Flick Picks: Play in Hell at The Royal, Warhol at TIFF


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Image: Films We Like

Japanese filmmaker Sion Sono always serves you a feast. So if you’re after a healthy dash of absurdity with your violence his flicks are the place to go. His film Tokyo Tribe screened at Midnight Madness this year at TIFF, but to be honest, I thought it was a bit of a mess. However, his 2013 film, Why Don’t You Play in Hell? actually won the People’s Choice Award for the Midnight Madness fest the year before and is a real gem.

Encapsulating Why Don’t You Play in Hell? is no easy task. Think of it as the goriest possible rendition of a romantic melodrama with some Japanese game show camp. The story is made up of two warring Yakuza clans, and a father’s quest to make his daughter a superstar – for the sake of his wife, who is serving hard time for kicking the crap out of four hit men who made the mistake of storming her kitchen – by financing a movie. They hire a group of young film mavericks called The F*** Bombers, who come with their own homegrown action hero Sasaki (wearing Bruce Lee’s yellow jumpsuit from Game of Death) ready to do anything to make a great film.

Catch the film starting Jan. 23 at The Royal Cinema at 9:20 p.m.

 

Andy Warhol is coming to TIFF

The fine folks at TIFF are making an annual tradition of enshrining a big name in their exhibition space. It was announced last week that this year would be the second straight dead guy taking the space as TIFF presents Andy Warhol: Stars of the Silver Screen from Oct. 30 to Jan. 24 of next year.

This year will be a bit of a departure from past exhibits, which focused on themes like James Bond and directors like David Cronenberg and Stanley Kubrick. This exhibit stresses the celebrity obsession that infused a good deal of Warhol’s work in the arts.

“Fame fueled Warhol in so many ways, and his work became a generator of fame, just as it recorded and documented it at the same time,” said Eric Shiner in a press release, director of The Andy Warhol Museum, which has partnered with TIFF to provide the artifacts in the exhibit.

You can expect to find Warhol’s collected photos of stars like Marilyn Monroe, Greta Garbo and Elizabeth Taylor as well as his childhood scrapbooks. There will also be prints and Polaroids of stars like Jane Fonda and Arnold Schwarzenegger and a selection of his film works. I sure can’t wait for the screening of 1964’s Empire which is an eight hour take of the Empire State Building… and that’s it.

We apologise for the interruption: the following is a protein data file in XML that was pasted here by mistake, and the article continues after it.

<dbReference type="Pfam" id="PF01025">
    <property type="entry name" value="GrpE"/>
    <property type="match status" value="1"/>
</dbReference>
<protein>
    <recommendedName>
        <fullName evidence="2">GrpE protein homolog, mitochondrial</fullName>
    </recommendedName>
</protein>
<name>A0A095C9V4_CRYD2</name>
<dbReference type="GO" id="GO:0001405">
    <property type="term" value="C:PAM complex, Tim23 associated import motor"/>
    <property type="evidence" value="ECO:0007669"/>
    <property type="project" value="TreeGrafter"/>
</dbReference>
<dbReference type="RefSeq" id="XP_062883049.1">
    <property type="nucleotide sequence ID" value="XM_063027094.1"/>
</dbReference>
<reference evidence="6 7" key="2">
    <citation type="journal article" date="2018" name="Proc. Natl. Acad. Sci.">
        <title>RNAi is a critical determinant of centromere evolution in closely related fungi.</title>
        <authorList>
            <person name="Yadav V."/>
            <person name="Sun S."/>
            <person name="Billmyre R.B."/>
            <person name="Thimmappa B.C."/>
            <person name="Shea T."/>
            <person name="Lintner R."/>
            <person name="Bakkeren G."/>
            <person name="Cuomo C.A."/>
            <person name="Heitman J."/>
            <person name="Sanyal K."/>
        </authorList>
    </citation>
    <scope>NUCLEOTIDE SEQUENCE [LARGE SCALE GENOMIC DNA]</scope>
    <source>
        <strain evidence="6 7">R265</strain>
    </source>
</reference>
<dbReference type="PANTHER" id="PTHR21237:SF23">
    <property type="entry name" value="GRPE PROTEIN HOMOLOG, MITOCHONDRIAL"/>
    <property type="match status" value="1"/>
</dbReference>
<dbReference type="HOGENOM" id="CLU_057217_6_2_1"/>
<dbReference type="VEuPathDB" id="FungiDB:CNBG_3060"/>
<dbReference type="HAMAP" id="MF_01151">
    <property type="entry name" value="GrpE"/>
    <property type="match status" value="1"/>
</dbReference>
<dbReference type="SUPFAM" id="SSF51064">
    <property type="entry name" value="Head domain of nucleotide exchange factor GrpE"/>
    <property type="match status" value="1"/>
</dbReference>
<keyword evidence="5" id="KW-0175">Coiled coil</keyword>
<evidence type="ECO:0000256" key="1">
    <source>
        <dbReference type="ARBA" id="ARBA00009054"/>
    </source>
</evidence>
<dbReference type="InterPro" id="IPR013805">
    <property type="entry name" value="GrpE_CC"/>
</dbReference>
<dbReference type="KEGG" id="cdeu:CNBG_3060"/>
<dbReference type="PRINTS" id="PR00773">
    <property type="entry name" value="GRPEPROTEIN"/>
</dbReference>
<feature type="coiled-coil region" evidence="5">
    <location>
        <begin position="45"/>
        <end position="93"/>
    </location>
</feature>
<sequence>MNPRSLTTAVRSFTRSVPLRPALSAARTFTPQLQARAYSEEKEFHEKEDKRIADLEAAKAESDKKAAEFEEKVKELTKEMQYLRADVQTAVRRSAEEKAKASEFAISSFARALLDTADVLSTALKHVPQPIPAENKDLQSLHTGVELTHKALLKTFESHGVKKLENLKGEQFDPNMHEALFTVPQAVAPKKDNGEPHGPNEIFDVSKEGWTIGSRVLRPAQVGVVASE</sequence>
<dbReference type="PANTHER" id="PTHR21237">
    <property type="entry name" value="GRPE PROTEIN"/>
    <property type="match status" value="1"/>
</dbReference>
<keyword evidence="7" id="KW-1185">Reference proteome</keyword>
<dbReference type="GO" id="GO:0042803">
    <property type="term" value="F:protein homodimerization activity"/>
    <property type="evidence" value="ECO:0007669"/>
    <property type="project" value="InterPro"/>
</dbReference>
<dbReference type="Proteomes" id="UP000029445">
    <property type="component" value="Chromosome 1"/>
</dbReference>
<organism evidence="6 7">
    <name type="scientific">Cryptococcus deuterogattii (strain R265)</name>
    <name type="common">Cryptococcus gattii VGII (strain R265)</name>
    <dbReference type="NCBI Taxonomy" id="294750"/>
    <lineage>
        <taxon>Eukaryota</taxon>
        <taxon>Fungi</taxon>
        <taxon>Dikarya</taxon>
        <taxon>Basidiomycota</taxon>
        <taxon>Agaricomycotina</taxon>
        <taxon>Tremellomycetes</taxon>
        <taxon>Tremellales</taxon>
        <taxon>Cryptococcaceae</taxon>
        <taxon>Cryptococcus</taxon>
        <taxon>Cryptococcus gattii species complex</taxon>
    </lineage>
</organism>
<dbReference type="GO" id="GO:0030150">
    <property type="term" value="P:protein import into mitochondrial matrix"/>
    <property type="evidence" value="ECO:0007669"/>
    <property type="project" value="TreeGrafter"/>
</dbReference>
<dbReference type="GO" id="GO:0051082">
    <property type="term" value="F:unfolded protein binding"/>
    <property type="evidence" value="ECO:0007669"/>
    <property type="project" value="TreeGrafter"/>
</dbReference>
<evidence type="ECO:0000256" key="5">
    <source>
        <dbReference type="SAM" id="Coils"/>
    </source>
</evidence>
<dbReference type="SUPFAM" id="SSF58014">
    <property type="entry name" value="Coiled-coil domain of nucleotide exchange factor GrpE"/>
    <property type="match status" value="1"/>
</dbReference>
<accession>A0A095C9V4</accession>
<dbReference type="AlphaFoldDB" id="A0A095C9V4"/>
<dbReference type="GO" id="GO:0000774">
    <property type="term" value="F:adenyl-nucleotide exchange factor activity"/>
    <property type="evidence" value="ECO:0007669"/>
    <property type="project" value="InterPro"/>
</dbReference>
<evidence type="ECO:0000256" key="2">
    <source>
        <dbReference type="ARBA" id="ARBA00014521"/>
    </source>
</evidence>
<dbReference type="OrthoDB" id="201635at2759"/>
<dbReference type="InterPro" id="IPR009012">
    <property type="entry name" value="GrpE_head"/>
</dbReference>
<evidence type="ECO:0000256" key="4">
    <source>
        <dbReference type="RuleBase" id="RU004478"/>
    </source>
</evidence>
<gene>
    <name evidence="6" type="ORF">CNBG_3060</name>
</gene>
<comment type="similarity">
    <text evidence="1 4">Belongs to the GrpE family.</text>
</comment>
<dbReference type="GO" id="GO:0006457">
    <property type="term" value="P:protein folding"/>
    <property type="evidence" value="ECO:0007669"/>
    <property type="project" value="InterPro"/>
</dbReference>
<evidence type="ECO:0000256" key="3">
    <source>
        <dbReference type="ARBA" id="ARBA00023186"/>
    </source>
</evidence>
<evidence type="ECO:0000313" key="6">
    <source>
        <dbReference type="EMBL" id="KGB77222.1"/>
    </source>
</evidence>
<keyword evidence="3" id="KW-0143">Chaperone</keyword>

I’m sure there will be much more unveiled as the exhibit draws near.

A reminder, film fans, if you haven’t seen TIFF’s Stanley Kubrick exhibit, please do yourself a favor and check it out before it wraps up Jan. 25. It’s pretty cool. There’s even a screening of the international cut of The Shining Saturday at 9:00 p.m. You will not find many director-approved cuts of a film that are shorter than the familiar version.

Toronto Screengrab of the Week

@YoungDrunkPunk successfully nabbed last week’s entry as Johnny Mnemonic. So, in tribute to some savvy social media marketing, I guess we’ll give them a plug. Wednesdays at 8:30 p.m. CityTV. Everywhere. You can check out former Kid in the Hall Bruce McCullogh’s Post City interview on the matter here. [http://www.postcity.com/Eat-Shop-Do/Do/January-2015/Post-Interview-All-the-young-punks/]

Last week saw the announcement of the Academy Award nominations. This film won a bunch of those things and was shot in part right here, including on the steps of Old City Hall. 

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Paul Hantiuk is a freelance writer and journalist who attempts to pick out some interesting film events in a weekly column for Post City Magazines. By way of introduction, he doesn't have a favourite movie, Keaton over Chaplin, mid-way back with an aisle seat, the book is not always better than the movie, and you can follow him on Twitter @PaulHantiuk.

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